Dallas Cowboys star running back Ezekiel Elliott has finally been handed a punishment by the NFL after months of speculation and waiting. Now, the NFL has finally announced that he will be suspended for the first six games of the upcoming season for violating the league's personal conduct policy.

NFL's statement on Elliott's suspension

The league's suspension of Ezekiel Elliott comes as the end result of their investigation that began over a year ago, when Elliott's ex-girlfriend accused him of domestic violence in Columbus, Ohio. Last September, it was announced that charges against Elliott would not be pursued due to “conflicting and inconsistent information.” However, the NFL is allowed to punish a player even if there were no legal charges.

In its statement, the league said their personal conduct advisors “were of the view that there is substantial and persuasive evidence finding supporting a finding that [Elliott] engaged in physical violence.” These advisors also found that he did so against his accuser on “multiple occasions.” The Dallas bar incident from last month that Elliott was accused of being involved in was not a factor in the decision.

What can Elliott do next?

Ezekiel Elliott now has three days to file an appeal on the ruling with the NFL, which he is expected to do. If he does file, Elliott would then to schedule a hearing with the league within ten days of receipt of the notice. Commissioner Roger Goodell or a selected designee, usually former league executive Harold Henderson, would listen to the appeal.

Without an appeal, Elliott's suspension would start September 2nd and he would be eligible to return to the Cowboys' active roster on October 23. In a statement, the NFL Players Association announced that they are reviewing the NFL's decision and are in contact with the running back and his representatives.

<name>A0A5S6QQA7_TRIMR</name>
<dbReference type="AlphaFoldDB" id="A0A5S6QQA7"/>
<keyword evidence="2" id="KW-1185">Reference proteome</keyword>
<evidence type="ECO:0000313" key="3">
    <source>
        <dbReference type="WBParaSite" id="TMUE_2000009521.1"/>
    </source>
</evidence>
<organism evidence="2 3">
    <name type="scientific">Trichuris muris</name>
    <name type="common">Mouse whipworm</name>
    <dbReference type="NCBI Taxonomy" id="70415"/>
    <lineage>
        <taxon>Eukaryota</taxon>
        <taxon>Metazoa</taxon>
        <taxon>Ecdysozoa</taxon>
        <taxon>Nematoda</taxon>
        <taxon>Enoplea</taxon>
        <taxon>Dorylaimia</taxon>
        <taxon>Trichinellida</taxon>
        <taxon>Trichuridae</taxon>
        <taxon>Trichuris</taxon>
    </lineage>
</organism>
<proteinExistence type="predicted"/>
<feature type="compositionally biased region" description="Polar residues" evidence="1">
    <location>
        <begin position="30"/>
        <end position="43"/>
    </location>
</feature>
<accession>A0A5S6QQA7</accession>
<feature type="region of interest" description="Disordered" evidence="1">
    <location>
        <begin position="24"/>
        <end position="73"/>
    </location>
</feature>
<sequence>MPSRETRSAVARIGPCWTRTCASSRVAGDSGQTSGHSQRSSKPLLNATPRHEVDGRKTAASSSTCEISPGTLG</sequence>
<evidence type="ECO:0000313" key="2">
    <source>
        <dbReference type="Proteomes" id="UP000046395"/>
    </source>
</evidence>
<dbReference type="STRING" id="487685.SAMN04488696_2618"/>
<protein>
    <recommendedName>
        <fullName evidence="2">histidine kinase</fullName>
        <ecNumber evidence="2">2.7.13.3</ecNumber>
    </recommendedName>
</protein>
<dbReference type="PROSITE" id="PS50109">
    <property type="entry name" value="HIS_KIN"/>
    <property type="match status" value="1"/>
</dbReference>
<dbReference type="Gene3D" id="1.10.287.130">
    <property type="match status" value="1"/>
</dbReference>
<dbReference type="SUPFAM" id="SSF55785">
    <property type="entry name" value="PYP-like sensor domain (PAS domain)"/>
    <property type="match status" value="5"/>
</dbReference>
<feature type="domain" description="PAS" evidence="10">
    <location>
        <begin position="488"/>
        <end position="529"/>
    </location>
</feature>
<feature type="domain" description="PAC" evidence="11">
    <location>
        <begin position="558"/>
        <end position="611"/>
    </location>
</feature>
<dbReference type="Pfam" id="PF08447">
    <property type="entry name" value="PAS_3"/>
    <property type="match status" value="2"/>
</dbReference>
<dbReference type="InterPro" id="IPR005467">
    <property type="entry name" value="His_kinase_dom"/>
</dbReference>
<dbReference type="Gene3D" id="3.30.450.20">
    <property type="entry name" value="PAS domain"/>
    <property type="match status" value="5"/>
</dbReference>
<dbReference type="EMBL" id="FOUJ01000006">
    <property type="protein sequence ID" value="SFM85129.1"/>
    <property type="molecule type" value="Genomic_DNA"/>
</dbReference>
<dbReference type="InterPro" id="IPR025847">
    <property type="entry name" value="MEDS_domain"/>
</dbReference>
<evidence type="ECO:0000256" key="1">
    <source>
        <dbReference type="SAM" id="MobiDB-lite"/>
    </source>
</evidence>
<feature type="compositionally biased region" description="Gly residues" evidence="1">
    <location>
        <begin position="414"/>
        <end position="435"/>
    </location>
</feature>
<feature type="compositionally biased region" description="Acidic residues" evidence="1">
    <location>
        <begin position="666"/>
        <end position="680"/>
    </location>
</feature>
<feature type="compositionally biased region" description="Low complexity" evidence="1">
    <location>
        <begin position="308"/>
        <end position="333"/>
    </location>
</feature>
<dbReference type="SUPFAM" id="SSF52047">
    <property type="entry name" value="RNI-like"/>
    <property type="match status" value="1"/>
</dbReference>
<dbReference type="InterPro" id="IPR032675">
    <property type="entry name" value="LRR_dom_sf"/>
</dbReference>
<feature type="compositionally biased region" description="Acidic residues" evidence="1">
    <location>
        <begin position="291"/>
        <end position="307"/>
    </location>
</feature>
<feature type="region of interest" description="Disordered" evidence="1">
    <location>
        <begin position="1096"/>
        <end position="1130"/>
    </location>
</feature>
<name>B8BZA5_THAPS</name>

Where do the Cowboys go from here?

Last season, Ezekiel Elliott led the league in carries (322) and rushing yards (1,631). He also had the third most touchdowns (15) and the fifth most yards per attempt (5.1). He hauled in 32 receptions for 363 yards and a touchdown. The rookie sensation was selected to the Pro Bowl and was a part of the AP's All-Pro First-Team.

Luckily, the Cowboys have two experienced rushers in Alfred Morris and Darren McFadden to replace him. In 2015, McFadden finished fourth in the NFL with 1,089 rushing yards. Last season he only played in three games last season, getting 24 carries, due to an elbow injury. Morris started his career with three straight 1,000 yard seasons, but last year played a limited role as Elliott got all the action. He had 69 carries for 243 yards and 2 touchdowns.

It is likely that these two would share the load, with Morris getting early down and short yardage situation and McFadden coming in on third down and passing plays due to his catching ability. Behind them are journeyman Ronnie Hillman and fullback Rod Smith, who has been getting some carries as a running back in camp.